In summary

Highlighting all of CALmatters’ work over the past week

Recent Articles

Who’s coming and who’s going: California in 5 interactive charts and maps

By Matt Levin

The California Dream is a global brand. For more than a century, the state has been a magnet for migrants from around the world and now has the largest foreign-born population of any state in the country. Here are five maps and charts illustrating the past and present of who’s moving in and, lately, moving out.

A million independent voters risk being irrelevant in California’s presidential primary

By Ben Christopher

Presidential challengers hoping to glide to victory through California’s newly relevant primary, a heads-up: Your electoral fate may hinge on convincing enough left-leaning millennials to send postcards over the winter holiday season.

Newsom’s new proposals on wildfire costs walk a political tightrope

By Julie Cart

Officials had to slap utilities for starting blazes—but not inflict undue financial damage or bail them out—and avoid punishing fire victims or further burdening electricity customers.

It’s been a mess for decades. Can Gov. Newsom fix the state’s technology?

By Elizabeth Castillo

Spending $40 million to create an Office of Digital Innovation, Gov. Gavin Newsom is betting the move will push state government into the 21st century.

Beneath their rival efforts to reduce police shootings, two lawmakers share one common experience as mothers

By Laurel Rosenhall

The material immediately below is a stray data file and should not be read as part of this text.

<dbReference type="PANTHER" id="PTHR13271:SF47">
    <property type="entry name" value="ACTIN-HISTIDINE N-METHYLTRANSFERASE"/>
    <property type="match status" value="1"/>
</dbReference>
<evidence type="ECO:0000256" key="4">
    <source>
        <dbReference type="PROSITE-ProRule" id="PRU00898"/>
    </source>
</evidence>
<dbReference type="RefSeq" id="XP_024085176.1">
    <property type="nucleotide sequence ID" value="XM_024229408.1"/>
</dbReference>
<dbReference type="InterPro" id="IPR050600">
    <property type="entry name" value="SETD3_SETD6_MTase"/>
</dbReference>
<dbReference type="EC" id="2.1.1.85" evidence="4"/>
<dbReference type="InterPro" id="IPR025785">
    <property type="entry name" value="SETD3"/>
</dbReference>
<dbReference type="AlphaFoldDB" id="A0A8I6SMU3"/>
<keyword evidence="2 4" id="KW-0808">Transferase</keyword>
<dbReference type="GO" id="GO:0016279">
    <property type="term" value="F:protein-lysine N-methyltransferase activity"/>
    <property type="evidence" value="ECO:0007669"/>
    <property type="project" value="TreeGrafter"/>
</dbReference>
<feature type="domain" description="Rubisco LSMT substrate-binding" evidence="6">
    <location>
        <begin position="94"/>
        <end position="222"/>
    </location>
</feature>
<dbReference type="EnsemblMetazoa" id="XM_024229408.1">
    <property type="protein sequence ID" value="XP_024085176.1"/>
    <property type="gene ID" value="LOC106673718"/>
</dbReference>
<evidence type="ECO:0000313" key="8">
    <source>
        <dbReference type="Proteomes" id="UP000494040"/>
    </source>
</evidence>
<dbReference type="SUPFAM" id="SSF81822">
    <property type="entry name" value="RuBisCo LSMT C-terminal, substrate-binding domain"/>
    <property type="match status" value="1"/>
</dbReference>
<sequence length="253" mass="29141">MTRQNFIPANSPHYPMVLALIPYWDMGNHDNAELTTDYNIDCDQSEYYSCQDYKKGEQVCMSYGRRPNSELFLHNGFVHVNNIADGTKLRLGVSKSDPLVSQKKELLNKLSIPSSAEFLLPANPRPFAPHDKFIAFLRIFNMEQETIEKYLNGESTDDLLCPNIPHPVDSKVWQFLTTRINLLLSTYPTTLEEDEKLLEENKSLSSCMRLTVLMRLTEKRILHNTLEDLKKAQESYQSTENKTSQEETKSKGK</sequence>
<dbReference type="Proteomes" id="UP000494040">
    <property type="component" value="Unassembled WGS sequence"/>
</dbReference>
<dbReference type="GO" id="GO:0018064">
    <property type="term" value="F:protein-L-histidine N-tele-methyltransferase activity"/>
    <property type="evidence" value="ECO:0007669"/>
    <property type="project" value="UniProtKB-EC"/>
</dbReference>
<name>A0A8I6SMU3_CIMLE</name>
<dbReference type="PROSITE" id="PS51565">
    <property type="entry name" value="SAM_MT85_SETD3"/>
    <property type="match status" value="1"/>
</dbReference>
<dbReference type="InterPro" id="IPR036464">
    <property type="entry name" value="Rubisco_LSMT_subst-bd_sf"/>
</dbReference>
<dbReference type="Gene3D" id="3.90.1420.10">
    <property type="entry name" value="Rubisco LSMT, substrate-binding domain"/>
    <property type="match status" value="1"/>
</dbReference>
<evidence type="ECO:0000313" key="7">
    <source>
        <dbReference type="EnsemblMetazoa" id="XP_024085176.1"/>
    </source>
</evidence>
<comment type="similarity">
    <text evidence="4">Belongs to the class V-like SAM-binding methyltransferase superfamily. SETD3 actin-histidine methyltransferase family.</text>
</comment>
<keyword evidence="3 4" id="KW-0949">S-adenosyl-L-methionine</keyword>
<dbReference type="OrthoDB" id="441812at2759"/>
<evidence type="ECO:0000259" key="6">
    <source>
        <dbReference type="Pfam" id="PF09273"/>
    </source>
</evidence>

Two California Democrats took rival approaches to reduce police shootings. Yet as mothers—one African American, the other Latina—both lawmakers have had remarkably similar experiences in one respect: They instructed their teenage sons to cautiously navigate encounters with police, and they ultimately felt the police did not treat their sons fairly.

Does California State University have a $1.5 billion slush fund?

By Felicia Mello

A state audit found CSU failed to fully disclose the existence of a budget surplus to legislators and students even as it raised tuition and lobbied for more funding. CSU disputes the audit’s conclusions.

Immigrant entrepreneurs continue to shape California’s economy

By David Wagner, KPCC

Immigrants tend to be bigger risk-takers than people born in California when it comes to starting a business. Here’s why that’s good for the economy.

How Redding, California, became an unlikely epicenter of modern Christian culture

By Vanessa Rancano, KQED

Some residents, saying Bethel Church’s civic influence threatens the city’s integrity, hand out “Don’t drink the Kool-Aid” stickers.

Why fighting for clean water with climate-change money worries some California lawmakers

By Rachel Becker

Combat climate change, or clean up the water? Legislators chose to dip into a greenhouse-gas fund to fight California’s drinking-water problem. The move alarmed environmentalists and legislators on both sides of the aisle—but it could soon become the norm.


Lessons from the Old Courthouse in El Centro

By Supreme Court Justice Mariano-Florentino Cuéllar